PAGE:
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  #35  
Old 15.03.2016, 21:39
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Re: Foreigners in CH: Excellent graphic on swissinfo.ch

I read with great interest the info that Helm wrote earlier in the thread about Portugal. Thank you!

Country-specific peculiarities notwithstanding, a lot of what she wrote about Portugal can be applied to Italy and Spain (maybe others too, but those are the countries I am familiar with).

The below especially resonates with me:

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...there is a big percentage of university degrees running from the country. Reason is partially the same: economy is in the gutter, specially for fellows with a higher education.
A ton of Italian managers/executives/professors/holders of advanced degrees/researchers are today outside of Italy. I have met quite a few in Switzerland, and increasingly so. If I look at the people who graduated with me from college in Milan, maybe 10% (if hardly) are in Italy. The remainder are scattered all over the globe. In my family we skew the statistics because both my brother and I are abroad! I think it's sad to have this "brain drain".

I have only one Italian friend who made the reverse move, from CH to Italy - entirely for personal reasons because her SO's business was non-exportable to Switzerland and he could not find a job in his field - and it's not even a complete move. I mean, she lives in Italy, but she works in CH (Ticino). She really, really misses Zurich though (sorry Tom! )
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  #36  
Old 23.03.2016, 10:41
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Re: Foreigners in CH: Excellent graphic on swissinfo.ch

Great infographic, though it is now 3 years old. I wonder if immigration picked up the pace from 2014 to 2016. My wife is a German citizen. When she was renewing her passport recently at the German embassy, she had to wait 1 month to get an appointment and then 4 more months to get the actual passport. When she questioned them on the length of the wait, they told her there are more than 0.5 million Germans living in Switzerland and the Embassy is overwhelmed.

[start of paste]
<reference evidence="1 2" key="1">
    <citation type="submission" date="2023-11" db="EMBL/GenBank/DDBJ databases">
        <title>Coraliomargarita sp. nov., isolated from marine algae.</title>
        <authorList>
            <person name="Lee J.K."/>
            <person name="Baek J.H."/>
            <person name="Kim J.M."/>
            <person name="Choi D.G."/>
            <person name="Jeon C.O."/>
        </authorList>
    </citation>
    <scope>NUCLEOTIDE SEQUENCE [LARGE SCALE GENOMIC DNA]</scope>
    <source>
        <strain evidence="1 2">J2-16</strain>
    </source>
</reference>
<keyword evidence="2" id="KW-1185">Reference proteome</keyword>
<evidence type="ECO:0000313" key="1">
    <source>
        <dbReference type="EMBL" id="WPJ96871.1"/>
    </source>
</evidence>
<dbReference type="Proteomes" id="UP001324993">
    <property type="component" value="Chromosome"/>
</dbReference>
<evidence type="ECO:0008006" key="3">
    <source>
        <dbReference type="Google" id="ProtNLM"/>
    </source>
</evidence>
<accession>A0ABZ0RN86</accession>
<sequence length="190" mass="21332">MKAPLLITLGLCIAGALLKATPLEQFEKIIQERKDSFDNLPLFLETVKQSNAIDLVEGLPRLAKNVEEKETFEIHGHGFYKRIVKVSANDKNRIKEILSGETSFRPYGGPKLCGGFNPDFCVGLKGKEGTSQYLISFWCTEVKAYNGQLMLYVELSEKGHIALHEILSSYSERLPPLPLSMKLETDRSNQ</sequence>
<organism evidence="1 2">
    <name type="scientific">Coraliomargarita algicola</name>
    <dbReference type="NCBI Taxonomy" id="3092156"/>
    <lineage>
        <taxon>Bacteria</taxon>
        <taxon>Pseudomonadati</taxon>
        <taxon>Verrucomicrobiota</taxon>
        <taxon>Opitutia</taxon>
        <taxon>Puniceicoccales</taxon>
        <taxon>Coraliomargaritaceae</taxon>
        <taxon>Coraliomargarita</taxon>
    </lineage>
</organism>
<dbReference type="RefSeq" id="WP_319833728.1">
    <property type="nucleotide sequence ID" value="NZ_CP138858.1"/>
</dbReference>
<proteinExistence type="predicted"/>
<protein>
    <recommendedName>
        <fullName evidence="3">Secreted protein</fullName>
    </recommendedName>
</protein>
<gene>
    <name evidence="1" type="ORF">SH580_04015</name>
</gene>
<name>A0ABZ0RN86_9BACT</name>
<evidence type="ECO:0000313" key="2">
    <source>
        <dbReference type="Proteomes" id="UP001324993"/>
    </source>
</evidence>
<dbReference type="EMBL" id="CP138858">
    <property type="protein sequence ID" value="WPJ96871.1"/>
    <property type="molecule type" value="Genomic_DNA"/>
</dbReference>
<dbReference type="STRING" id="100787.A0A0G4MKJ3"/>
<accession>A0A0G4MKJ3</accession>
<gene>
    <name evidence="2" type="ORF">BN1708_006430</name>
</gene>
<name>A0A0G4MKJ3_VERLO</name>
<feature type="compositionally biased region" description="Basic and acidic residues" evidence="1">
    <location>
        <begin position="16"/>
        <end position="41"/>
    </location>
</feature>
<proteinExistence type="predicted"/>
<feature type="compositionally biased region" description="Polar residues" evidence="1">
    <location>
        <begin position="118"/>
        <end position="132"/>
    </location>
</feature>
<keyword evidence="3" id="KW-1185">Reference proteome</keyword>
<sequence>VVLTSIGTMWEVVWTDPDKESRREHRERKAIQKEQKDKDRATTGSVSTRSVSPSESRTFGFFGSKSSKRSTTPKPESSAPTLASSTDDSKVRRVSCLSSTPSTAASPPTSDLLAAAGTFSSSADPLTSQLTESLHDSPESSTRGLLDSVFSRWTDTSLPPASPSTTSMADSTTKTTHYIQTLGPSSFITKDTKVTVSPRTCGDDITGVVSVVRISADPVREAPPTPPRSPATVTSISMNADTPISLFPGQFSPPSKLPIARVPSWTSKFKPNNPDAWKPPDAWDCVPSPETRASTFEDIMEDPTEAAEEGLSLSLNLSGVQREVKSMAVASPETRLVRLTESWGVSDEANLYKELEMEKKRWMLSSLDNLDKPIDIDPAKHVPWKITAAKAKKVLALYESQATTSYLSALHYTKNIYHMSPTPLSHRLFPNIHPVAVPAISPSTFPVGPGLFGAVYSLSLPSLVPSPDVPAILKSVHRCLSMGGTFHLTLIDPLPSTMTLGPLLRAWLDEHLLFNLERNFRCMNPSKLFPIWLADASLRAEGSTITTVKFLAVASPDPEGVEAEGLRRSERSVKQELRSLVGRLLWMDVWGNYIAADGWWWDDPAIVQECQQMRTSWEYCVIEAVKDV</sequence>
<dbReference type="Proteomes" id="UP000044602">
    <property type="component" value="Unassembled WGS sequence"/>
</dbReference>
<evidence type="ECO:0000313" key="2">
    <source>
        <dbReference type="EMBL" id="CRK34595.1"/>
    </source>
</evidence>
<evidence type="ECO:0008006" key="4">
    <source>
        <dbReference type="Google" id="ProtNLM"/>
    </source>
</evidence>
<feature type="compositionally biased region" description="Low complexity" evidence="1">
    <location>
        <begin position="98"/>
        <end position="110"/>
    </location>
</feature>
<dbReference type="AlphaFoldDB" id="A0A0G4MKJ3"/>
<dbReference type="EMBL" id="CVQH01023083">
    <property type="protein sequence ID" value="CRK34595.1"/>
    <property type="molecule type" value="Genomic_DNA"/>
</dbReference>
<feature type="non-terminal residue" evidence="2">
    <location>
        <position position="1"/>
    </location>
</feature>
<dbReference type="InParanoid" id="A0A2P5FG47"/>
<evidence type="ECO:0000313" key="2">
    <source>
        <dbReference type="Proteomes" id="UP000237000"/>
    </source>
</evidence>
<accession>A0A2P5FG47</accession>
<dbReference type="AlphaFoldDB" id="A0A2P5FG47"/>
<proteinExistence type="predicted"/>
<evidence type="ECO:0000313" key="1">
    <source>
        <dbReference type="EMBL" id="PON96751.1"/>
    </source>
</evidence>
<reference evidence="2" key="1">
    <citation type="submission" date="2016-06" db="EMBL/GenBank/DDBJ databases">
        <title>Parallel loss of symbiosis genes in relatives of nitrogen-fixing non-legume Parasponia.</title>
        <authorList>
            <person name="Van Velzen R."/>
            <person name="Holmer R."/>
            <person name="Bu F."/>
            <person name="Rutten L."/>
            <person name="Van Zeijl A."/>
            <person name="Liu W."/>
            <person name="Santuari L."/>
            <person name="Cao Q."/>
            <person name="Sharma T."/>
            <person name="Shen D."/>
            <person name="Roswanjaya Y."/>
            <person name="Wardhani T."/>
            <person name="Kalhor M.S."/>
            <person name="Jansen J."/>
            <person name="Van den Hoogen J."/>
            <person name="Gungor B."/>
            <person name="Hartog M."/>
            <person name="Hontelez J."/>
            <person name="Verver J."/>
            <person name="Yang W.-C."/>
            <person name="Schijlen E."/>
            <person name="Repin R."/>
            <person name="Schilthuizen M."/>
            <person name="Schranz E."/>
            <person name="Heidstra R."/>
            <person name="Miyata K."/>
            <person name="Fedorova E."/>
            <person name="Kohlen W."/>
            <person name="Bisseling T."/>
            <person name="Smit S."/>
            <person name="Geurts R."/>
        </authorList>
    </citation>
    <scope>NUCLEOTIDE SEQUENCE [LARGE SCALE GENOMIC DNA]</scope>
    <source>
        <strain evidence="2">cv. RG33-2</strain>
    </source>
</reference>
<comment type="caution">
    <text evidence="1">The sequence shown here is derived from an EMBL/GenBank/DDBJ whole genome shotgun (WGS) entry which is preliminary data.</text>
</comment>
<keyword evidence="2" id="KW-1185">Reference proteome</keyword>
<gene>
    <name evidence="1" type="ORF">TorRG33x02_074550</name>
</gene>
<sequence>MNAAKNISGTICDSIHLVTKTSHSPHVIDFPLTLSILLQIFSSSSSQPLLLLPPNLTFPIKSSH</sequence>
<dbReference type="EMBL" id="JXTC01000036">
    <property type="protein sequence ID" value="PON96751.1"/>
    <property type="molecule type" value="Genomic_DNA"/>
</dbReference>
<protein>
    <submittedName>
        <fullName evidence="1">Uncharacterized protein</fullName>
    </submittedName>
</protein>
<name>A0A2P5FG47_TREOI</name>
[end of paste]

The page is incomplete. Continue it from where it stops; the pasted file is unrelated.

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Old 23.03.2016, 10:43
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Re: Foreigners in CH: Excellent graphic on swissinfo.ch

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My wife is a German citizen. When she was renewing her passport recently at the German embassy, she had to wait 1 month to get an appointment and then 4 more months to get the actual passport. When she questioned them on the length of the wait, they told her there are more than 0.5 million Germans living in Switzerland and the Embassy is overwhelmed.
Not surprised, same would happen to her if she lived in Germany
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  #38  
Old 23.03.2016, 15:35
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Re: Foreigners in CH: Excellent graphic on swissinfo.ch

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Great infographic, though it is now 3 years old. I wonder if immigration picked up the pace from 2014 to 2016. My wife is a German citizen. When she was renewing her passport recently at the German embassy, she had to wait 1 month to get an appointment and then 4 more months to get the actual passport. When she questioned them on the length of the wait, they told her there are more than 0.5 million Germans living in Switzerland and the Embassy is overwhelmed.
Well, she was lied to. In dec 2014 298k Germans had permanent residence here.
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  #39  
Old 27.03.2016, 21:00
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Re: Foreigners in CH: Excellent graphic on swissinfo.ch

One way to reduce the number of "foreigners", if that's what you wanted to do, could be to make it easier to become Swiss.
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Old 27.03.2016, 21:27
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Re: Foreigners in CH: Excellent graphic on swissinfo.ch

Many Portuguese here work in agriculture, and have done for decades.